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26, Apr, 2011

Seismic Testing Pulps Squid and Octopus – New Evidence


Category: ECO Inc

Spanish research into mass deaths of squid, cuttlefish and octopus has shown that the low frequency sound from seismic testing destroys the organs of these keystone species, says the Environment and Conservation Organisations of NZ, ECO.

The research by Michel Andre of the Technical University of Catalonia in Barcelona, and colleagues in Spain and France (1) showed damage in these creatures after just two hours exposure to low frequency noise from 50-400 hertz, noise described as an “acoustic smog” typical of oil and gas exploration and shipping. The research followed death events of giant squid washed up on Spanish beaches in 2001 and 2003 caused by nearby oil and gas seismic surveys.

“The scientists found that the organ that allows squid, octopus and cuttlefish to regulate their positions, to balance and direct how and where they swim, was damaged leaving the animals unable to move or to feed, and vulnerable to predators,” says Barry Weeber of ECO.

“This research is further reason to be very concerned about seismic surveys in the sea, including those of Petrobras off East Cape and the subject of seaborne protests. Squid, octopus and cuttlefish are keystone species in the marine ecosystem, with lots of other species feeding on them.”

Mr Weeber said this is really bad news, for everyone, including the fishing industry, and adds to the already known damage to whales and dolphins from seismic noise.”

Mr Weeber said this was further evidence that the Government needs to rethink its approach to deep sea oil exploration and development. “The Government has failed to consider the risk to the marine environment from further exploration and oil drilling.”

“The protesters in the flotilla at sea are trying to protect the marine environment. ECO supports them, and calls on the Acting Minister of resources, Hekia Parata, to suspend the permit under which Petrobras is operating.”

ECO notes that the permit appears also to have been issued without the consultation required with Iwi, particularly Te Whānau ā Apanui, under the Petroleum Minerals Programme under the Crown Minerals Act.

“This new research shows that marine animals will be impacted now, it is not just a future risk.


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Notes:

1. Published in Frontiers in Ecology and the Environment, DOI 10.1890/100124 and reported in New Scientist 16 April 2011; 15.

See Abstract and link to full article at: http://74.125.155.132/scholar?q=cache:2emjXrnaZlcJ:scholar.google.com/+doi:10.1890/100124&hl=en&as_sdt=0,5 and see authors and abstract at:

http://www.esajournals.org/doi/abs/10.1890/100124?journalCode=fron

Low-frequency sounds induce acoustic trauma in cephalopods

Michel André1*, , Marta Solé1, Marc Lenoir2, Mercè Durfort3, Carme Quero4, Alex Mas1, Antoni Lombarte5, Mike van der Schaar1, Manel López-Bejar6, Maria Morell1, Serge Zaugg1, and Ludwig Houégnigan1

1 Laboratory of Applied Bioacoustics, Technical University of Catalonia, Barcelona, Spain

2 INSERM U.1051, Institute of Neurosciences of Montpellier, Montpellier, France

3 Department of Cellular Biology, Faculty of Biology, University of Barcelona, Barcelona, Spain

4 Department of Biological Chemistry and Molecular Modelling, IQAC-CSIC, Barcelona, Spain

5 Renewable Marine Resources Department, Marine Sciences Institute (ICM CMIMA-CSIC), Barcelona, Spain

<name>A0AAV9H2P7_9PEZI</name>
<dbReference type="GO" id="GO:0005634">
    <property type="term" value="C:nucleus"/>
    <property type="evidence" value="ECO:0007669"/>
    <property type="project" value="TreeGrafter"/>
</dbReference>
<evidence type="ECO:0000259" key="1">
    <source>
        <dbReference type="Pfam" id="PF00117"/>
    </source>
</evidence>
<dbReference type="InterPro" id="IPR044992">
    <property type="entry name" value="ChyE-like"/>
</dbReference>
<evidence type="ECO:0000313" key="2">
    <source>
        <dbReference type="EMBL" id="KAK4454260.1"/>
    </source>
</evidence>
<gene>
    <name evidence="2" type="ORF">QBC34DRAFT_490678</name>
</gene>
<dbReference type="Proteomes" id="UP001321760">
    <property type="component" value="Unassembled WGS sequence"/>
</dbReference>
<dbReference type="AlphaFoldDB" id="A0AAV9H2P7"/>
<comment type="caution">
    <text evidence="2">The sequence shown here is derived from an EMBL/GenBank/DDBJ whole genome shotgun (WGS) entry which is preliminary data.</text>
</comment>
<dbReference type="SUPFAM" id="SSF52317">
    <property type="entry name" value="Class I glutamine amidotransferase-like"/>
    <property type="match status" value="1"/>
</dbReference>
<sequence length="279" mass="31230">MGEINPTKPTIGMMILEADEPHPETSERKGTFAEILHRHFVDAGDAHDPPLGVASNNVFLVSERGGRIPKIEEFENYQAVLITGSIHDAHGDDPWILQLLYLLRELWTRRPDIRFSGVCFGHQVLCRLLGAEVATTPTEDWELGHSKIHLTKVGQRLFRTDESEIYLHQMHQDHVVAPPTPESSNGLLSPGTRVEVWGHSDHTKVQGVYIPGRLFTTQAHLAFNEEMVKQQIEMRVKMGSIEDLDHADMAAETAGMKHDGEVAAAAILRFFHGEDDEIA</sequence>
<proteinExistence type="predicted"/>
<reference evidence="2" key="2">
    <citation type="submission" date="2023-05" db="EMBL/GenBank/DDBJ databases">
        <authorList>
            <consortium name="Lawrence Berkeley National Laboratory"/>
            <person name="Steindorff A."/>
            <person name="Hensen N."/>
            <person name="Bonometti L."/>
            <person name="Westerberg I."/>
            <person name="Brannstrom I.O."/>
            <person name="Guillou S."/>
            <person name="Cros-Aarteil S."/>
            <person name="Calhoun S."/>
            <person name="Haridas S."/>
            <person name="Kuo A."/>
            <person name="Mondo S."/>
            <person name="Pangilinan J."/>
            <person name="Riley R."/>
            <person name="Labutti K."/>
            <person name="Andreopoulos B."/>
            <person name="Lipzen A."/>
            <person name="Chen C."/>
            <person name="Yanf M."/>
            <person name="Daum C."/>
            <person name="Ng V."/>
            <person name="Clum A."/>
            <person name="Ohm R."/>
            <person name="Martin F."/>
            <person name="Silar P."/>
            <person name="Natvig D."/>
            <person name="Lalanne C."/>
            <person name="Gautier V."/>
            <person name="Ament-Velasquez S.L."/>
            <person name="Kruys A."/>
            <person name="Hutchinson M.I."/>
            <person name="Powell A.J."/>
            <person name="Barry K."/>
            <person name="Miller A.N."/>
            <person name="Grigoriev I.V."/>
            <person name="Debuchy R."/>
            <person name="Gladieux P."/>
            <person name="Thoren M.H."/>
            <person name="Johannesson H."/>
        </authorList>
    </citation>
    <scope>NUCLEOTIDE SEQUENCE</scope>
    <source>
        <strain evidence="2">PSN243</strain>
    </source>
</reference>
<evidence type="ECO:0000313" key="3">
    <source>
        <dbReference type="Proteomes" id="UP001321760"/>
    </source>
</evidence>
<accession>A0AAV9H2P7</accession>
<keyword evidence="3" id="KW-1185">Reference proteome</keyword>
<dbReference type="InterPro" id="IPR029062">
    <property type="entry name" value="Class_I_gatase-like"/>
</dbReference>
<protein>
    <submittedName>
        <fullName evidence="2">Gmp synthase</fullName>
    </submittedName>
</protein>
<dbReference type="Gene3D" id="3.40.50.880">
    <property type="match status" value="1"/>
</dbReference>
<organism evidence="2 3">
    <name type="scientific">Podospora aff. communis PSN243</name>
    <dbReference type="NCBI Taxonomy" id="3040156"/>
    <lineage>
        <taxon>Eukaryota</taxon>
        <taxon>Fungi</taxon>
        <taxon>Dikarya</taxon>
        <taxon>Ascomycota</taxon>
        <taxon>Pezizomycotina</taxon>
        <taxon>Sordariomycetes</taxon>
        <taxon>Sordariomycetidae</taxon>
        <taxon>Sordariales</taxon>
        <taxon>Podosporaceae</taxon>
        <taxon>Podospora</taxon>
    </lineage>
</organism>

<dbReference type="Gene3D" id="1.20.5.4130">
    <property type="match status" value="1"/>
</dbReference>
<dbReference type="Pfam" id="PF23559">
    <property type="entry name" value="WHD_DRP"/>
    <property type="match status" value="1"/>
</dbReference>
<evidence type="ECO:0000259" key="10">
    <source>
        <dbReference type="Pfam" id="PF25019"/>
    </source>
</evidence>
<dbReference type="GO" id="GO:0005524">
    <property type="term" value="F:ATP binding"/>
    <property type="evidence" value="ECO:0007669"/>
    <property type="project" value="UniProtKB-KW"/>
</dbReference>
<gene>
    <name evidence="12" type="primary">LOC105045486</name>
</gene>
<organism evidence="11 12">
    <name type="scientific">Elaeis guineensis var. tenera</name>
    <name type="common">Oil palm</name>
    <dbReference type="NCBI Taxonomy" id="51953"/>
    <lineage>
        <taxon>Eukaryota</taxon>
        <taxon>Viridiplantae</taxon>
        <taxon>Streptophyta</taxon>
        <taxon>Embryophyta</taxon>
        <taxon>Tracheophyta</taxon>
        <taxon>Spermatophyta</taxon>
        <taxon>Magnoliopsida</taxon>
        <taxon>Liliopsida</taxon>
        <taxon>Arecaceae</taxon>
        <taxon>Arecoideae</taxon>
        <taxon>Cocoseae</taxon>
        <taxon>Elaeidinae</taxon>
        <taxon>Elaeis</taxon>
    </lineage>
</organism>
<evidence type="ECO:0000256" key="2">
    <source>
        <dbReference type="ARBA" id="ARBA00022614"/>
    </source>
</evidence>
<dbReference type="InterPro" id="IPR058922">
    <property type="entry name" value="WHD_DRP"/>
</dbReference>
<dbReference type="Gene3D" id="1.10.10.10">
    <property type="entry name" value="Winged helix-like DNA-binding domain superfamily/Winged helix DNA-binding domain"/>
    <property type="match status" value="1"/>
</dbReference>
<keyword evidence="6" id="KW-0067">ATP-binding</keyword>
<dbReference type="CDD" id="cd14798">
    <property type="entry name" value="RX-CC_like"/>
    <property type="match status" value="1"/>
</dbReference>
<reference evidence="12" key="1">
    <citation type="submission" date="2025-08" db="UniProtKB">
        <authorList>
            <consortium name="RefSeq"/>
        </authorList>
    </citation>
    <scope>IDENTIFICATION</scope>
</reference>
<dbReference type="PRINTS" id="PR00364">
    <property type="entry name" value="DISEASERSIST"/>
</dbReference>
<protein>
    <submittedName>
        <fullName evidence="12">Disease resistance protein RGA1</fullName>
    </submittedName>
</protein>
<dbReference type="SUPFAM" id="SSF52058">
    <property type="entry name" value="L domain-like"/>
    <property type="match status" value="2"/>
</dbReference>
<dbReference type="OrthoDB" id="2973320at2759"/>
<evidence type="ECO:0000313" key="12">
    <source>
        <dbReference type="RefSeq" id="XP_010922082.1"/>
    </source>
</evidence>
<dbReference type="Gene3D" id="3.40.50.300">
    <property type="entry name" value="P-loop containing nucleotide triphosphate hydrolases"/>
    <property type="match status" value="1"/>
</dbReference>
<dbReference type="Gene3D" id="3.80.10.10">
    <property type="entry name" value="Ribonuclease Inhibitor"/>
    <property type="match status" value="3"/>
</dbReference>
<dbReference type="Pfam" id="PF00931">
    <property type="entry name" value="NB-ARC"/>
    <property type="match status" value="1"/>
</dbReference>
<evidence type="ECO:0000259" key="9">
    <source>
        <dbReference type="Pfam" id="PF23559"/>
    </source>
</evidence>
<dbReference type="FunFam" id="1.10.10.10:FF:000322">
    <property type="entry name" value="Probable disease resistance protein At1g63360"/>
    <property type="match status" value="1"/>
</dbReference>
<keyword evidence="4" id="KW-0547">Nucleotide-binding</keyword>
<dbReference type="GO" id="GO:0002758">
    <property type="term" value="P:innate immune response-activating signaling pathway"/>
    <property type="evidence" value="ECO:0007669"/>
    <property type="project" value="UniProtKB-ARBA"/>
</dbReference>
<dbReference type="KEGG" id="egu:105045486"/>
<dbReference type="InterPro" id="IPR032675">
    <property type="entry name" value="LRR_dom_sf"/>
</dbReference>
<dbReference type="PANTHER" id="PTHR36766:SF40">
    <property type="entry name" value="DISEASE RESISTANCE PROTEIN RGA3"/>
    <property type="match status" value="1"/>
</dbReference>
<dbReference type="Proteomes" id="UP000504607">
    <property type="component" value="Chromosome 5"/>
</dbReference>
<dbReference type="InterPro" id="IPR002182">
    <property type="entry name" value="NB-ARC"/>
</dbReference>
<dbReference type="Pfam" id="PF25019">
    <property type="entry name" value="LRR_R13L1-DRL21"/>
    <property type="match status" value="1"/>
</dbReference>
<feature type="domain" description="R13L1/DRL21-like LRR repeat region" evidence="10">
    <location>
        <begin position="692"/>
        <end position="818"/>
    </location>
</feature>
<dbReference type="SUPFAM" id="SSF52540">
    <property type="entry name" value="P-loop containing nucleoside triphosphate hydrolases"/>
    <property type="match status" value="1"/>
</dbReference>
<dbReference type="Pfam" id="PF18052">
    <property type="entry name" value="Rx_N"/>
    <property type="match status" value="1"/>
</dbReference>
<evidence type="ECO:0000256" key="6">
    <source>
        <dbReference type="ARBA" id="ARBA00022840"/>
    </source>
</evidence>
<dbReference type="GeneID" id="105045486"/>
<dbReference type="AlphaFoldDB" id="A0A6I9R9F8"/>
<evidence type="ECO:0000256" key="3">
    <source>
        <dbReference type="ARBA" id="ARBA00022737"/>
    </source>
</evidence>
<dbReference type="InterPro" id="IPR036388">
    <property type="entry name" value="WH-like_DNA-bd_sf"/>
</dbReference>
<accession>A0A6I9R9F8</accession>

6 Department of Animal Health and Anatomy, Faculty of Veterinary Science, Universitat Autònoma de Barcelona, Campus de la UAB, 08193 Bellaterra (Cerdanyola del Vallès), Spain



Abstract

There is currently relatively little information on how marine organisms process and analyze sound, making assessments about the impacts of artificial sound sources in the marine environment difficult. However, such assessments have become a priority because noise is now considered as a source of pollution that increasingly affects the natural balance of the marine ecosystems. We present the first morphological and ultrastructural evidence of massive acoustic trauma, not compatible with life, in four cephalopod species subjected to low-frequency controlled-exposure experiments. Exposure to low-frequency sounds resulted in permanent and substantial alterations of the sensory hair cells of the statocysts, the structures responsible for the animals' sense of balance and position. These results indicate a need for further environmental regulation of human activities that introduce high-intensity, low-frequency sounds in the world's oceans.

* E-mail: michel.andre@upc.edu


2. ECO – the Environment and Conservation Organisations was established in 1972 and represents 67 groups with a concern for the environment.


3. The only measures currently in place are the Department of Conservation voluntary Guidelines for Minimising Acoustic Disturbance to Marine Mammals from Seismic Survey Operations’ which is currently being reviewed. The review has shown that other countries considered – (Australia, Brazil, Canada, US, and the UK) have stronger requirements and there are mandatory requirements. There are no measures in place to deal with the impacts on other marine species.


4. The Convention on Migratory Species (CMS) recognised at its last meeting that “anthropogenic ocean noise, depending on source and intensity, is a form of pollution, comprised of energy, that may degrade habitat and have adverse effects on marine life ranging from disturbance of communication or group cohesion to injury and mortality”. The CMS urged Governments “to control the impact of emissions of [human]-made noise pollution in habitat of vulnerable species”. Resolution 9.19, Ninth Meeting of the Conference of the Parties to CMS (COP 9), 1-5 December 2008, Rome, Italy. New Zealand is a member of the Convention.